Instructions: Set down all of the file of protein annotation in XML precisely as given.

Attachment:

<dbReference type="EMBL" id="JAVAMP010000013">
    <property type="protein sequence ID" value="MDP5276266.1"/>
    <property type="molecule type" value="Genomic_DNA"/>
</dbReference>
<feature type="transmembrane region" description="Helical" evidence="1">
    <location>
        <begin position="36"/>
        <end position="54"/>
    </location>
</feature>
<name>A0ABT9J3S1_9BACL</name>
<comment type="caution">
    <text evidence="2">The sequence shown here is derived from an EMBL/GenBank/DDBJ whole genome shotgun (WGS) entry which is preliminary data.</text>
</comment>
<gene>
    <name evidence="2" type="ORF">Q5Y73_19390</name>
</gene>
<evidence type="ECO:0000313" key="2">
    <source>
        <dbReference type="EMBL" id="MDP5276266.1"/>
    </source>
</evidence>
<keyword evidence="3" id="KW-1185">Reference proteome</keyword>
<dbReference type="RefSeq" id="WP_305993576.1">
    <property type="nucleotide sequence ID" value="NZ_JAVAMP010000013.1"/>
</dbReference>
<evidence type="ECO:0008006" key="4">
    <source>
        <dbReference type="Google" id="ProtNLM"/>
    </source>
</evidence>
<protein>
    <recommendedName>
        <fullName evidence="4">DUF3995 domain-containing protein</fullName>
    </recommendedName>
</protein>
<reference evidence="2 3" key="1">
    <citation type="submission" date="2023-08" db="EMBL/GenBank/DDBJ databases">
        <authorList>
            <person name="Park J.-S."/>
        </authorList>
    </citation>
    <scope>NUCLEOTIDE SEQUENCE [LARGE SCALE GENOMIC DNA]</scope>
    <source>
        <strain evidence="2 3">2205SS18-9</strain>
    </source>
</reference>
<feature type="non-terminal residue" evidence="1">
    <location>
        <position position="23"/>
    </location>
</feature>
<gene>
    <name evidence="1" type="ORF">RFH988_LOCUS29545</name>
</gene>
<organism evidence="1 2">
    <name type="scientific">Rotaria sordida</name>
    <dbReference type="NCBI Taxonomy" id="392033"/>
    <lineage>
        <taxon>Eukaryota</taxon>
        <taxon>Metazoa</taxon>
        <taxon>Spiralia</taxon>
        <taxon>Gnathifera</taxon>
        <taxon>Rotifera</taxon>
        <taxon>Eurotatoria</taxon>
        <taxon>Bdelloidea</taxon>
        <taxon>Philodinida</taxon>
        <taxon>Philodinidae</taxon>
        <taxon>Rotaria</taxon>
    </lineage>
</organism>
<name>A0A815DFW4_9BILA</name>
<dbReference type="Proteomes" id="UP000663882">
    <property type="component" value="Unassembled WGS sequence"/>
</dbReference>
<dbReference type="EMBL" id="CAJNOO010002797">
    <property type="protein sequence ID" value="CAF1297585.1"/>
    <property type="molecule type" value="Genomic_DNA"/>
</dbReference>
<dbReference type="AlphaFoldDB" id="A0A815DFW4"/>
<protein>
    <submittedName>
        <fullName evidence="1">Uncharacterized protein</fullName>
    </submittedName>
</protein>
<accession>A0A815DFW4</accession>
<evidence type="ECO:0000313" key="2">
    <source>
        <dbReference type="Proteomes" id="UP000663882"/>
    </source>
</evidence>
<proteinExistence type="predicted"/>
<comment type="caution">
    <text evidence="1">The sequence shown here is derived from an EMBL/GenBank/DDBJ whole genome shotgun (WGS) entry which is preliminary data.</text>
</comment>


<dbReference type="EMBL" id="JAVAMP010000013">
    <property type="protein sequence ID" value="MDP5276266.1"/>
    <property type="molecule type" value="Genomic_DNA"/>
</dbReference>
<feature type="transmembrane region" description="Helical" evidence="1">
    <location>
        <begin position="36"/>
        <end position="54"/>
    </location>
</feature>
<name>A0ABT9J3S1_9BACL</name>
<comment type="caution">
    <text evidence="2">The sequence shown here is derived from an EMBL/GenBank/DDBJ whole genome shotgun (WGS) entry which is preliminary data.</text>
</comment>
<gene>
    <name evidence="2" type="ORF">Q5Y73_19390</name>
</gene>
<evidence type="ECO:0000313" key="2">
    <source>
        <dbReference type="EMBL" id="MDP5276266.1"/>
    </source>
</evidence>
<keyword evidence="3" id="KW-1185">Reference proteome</keyword>
<dbReference type="RefSeq" id="WP_305993576.1">
    <property type="nucleotide sequence ID" value="NZ_JAVAMP010000013.1"/>
</dbReference>
<evidence type="ECO:0008006" key="4">
    <source>
        <dbReference type="Google" id="ProtNLM"/>
    </source>
</evidence>
<protein>
    <recommendedName>
        <fullName evidence="4">DUF3995 domain-containing protein</fullName>
    </recommendedName>
</protein>
<reference evidence="2 3" key="1">
    <citation type="submission" date="2023-08" db="EMBL/GenBank/DDBJ databases">
        <authorList>
            <person name="Park J.-S."/>
        </authorList>
    </citation>
    <scope>NUCLEOTIDE SEQUENCE [LARGE SCALE GENOMIC DNA]</scope>
    <source>
        <strain evidence="2 3">2205SS18-9</strain>
    </source>
</reference>
<feature type="non-terminal residue" evidence="1">
    <location>
        <position position="23"/>
    </location>
</feature>
<gene>
    <name evidence="1" type="ORF">RFH988_LOCUS29545</name>
</gene>
<organism evidence="1 2">
    <name type="scientific">Rotaria sordida</name>
    <dbReference type="NCBI Taxonomy" id="392033"/>
    <lineage>
        <taxon>Eukaryota</taxon>
        <taxon>Metazoa</taxon>
        <taxon>Spiralia</taxon>
        <taxon>Gnathifera</taxon>
        <taxon>Rotifera</taxon>
        <taxon>Eurotatoria</taxon>
        <taxon>Bdelloidea</taxon>
        <taxon>Philodinida</taxon>
        <taxon>Philodinidae</taxon>
        <taxon>Rotaria</taxon>
    </lineage>
</organism>
<name>A0A815DFW4_9BILA</name>
<dbReference type="Proteomes" id="UP000663882">
    <property type="component" value="Unassembled WGS sequence"/>
</dbReference>
<dbReference type="EMBL" id="CAJNOO010002797">
    <property type="protein sequence ID" value="CAF1297585.1"/>
    <property type="molecule type" value="Genomic_DNA"/>
</dbReference>
<dbReference type="AlphaFoldDB" id="A0A815DFW4"/>
<protein>
    <submittedName>
        <fullName evidence="1">Uncharacterized protein</fullName>
    </submittedName>
</protein>
<accession>A0A815DFW4</accession>
<evidence type="ECO:0000313" key="2">
    <source>
        <dbReference type="Proteomes" id="UP000663882"/>
    </source>
</evidence>
<proteinExistence type="predicted"/>
<comment type="caution">
    <text evidence="1">The sequence shown here is derived from an EMBL/GenBank/DDBJ whole genome shotgun (WGS) entry which is preliminary data.</text>
</comment>